/* your program name will be 1, so you need two more files, for 3, minimum */
    if argc < 3  
      print"Two file minimum is required - terminating\n"
      exit(1)
    end if

    Code:
    char filename[80];
    FILE *fp;
    
    fp equals fopen(argv[argc], "a")
    if fp == NULL
      print "Error opening output file - terminating\n"
      exit(1)
    end if

    Code:
    for i equals 1; i less than argc; i++
      fp equals fopen(argv[i], "r")
    
      if fp is NULL && i less than argc - 2  //
        print "Warning: An input file failed to open - continuing
      end if
    etc.

    Just tick them off, one after the other. Meter by meter, life is sweeter.

    Your code should have no "Enter filename" stuff, in it. That is being handled via argc and *argv[], for you.

  13. #13
    Registered User hellork's Avatar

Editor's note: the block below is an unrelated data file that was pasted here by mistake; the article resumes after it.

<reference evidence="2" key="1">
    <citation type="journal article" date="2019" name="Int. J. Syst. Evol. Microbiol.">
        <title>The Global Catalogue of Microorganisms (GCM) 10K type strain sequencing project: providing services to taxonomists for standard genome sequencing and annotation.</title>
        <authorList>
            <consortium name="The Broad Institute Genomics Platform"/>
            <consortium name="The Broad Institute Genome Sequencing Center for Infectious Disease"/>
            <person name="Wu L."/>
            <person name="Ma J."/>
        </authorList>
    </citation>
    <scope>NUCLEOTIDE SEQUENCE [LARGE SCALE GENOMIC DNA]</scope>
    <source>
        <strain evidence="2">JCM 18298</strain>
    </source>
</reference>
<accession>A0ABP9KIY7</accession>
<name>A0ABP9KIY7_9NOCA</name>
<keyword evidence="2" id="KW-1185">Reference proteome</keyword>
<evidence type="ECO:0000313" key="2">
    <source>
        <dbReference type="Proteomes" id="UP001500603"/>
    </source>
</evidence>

Join Date
    Nov 2010
    Posts
    39
    Here is a similar snippet, written in Anchor script. Anchor is C (but punctuation is sort of optional).
    Stuff like this actually compiles with it
    Anchor | freshmeat.net

    Error checking and usage information would go after the closing brackets, of course...

    Code:
        /* argc is always 1 more than what we need... */
        argc--
        /* is the number of files correct? */
        if  argc > 2
            /* yes, can we open last file for append in binary mode? */
            if  (f_out=fopen(argv[argc],"ab+"))
                /* yes, let's iterate through each file */
                for  this_file=1; this_file < argc; this_file++
                    /* can the file can be opened for reading? */
                    if  (f_in=fopen(argv[this_file],"rb"))